It is a well known fact in topology that in any compact Hausdorff space, if is a point (it is the only point in the intersection of countably many open sets), then there is a countable local base at . See 3.1.F in [1] and 16.A.4 in [2]. Thus for a compact Hausdorff space, if every point is a point, the space is first countable. In the previous post The cardinality of compact first countable spaces, I, we show that for every compact, Hausdorff space that is first countable, . Combining these two results, we have the following theorem:

**Theorem**

If is a compact, Hausdorff and satisfies the condition that every point of is a point, then , i.e. the cardinality of is no greater than continuum (the cardinality of the real line).

In this post, we prove that in a compact Hausdorff space, there is a countable local base at every point that is a .

**Definitions**

Let be a topological space. The space is said to be a Hausdorff space if for with , there exist disjoint open sets and such that and . Hausdorff spaces are also called T2 spaces. The space is said to be a regular space if it is T2 and for each and for each closed subset with , there exist disjoint open sets and such that and . Regular spaces are also called T3 spaces.

A local base at is a collection of open sets containing the point such that if where is open, then for some . The space satisfies the first axiom of countability if there is a countable local base at each point in the space. The space is said to be first countable if it satisfies the first axiom of countability.

If the space is regular and has a countable local base at , then we can have a countable local base at that satisfies the following:

for each

Let . The point is said to be a point in if where each is open in . Clearly, if there is a countable local base at , then the point is a point. The converse is not true.

The space is said to be a compact space if every open cover of has a finite subcover. The space is said to be countably compact if every countable open cover of has a finite subcover. Equivalently, is countably compact if and only if every infinite has a limit point in .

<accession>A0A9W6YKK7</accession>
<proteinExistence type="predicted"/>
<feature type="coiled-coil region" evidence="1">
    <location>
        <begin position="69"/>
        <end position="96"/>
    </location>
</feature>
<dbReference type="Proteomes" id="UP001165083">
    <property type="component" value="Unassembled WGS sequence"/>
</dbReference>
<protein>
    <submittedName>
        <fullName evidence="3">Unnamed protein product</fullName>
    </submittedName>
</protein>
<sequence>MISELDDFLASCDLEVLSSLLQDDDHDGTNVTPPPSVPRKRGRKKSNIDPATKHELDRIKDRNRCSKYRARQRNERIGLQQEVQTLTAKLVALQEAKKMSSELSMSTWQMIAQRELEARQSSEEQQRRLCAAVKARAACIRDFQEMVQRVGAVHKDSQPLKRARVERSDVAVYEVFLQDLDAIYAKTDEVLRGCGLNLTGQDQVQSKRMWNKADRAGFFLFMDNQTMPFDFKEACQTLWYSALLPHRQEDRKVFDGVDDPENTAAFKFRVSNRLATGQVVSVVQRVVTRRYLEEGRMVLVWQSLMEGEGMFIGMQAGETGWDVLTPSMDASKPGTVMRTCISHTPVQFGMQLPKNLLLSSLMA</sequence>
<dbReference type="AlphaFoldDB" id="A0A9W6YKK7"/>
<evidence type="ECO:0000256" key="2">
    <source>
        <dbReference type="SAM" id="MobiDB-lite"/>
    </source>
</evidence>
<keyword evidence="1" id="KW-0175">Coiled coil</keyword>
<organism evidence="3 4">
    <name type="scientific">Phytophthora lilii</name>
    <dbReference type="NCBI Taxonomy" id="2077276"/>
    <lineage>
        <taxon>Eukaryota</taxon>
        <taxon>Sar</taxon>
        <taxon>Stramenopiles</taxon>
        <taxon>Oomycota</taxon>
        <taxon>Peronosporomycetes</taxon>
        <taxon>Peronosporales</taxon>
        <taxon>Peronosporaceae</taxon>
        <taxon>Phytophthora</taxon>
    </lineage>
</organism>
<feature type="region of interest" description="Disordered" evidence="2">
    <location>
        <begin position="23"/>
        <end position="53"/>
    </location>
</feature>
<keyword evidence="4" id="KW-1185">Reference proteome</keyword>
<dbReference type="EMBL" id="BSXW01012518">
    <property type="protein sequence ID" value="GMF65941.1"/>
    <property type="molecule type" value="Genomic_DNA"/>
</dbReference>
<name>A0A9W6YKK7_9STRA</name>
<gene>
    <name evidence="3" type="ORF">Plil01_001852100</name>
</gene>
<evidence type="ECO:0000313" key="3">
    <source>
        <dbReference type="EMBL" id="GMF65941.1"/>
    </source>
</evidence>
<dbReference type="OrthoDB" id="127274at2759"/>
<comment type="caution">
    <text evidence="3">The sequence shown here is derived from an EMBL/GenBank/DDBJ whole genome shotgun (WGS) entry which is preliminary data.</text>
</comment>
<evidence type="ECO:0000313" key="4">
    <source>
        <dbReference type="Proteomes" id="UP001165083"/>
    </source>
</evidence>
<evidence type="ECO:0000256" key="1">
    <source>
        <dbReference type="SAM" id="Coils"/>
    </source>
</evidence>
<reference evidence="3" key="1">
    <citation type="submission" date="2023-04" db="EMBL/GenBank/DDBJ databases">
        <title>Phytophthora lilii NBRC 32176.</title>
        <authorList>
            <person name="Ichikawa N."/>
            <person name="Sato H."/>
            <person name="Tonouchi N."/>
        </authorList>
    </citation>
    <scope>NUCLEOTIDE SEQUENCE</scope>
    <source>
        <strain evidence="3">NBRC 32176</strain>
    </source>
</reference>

**Theorem 1**

Suppose is a regular countably compact space in which every point is a point. Then is first countable.

* Proof*. Let . We can find countably many open sets whose intersection is . Since the space is regular, the open sets can be made to satisfy the condition that .

We claim that for each open set containing , for some . Suppose not. Then there is an open set with such that each is not a subset of . For each , choose such that . The set must be infinite. Otherwise, there is some such that for all . Then since belongs to each (a contradiction).

Since is infinite, has a limit point . Note that for each the point is a limit point of

.

Thus for each . This mean and the open set would contain infinitely many . But is chosen to be not in , a contradiction. It follows that the open sets that make the point a point must be a local base.

**Corollary 2**

Let be a compact T2 space such that every point is a point. Then is first countable.

* Proof*. This follows from theorem 1. Note that any compact T2 space is normal and is thus regular.

*Reference*

- Engelking, R.
*General Topology, Revised and Completed edition*, 1989, Heldermann Verlag, Berlin. - Willard, S.,
*General Topology*, 1970, Addison-Wesley Publishing Company.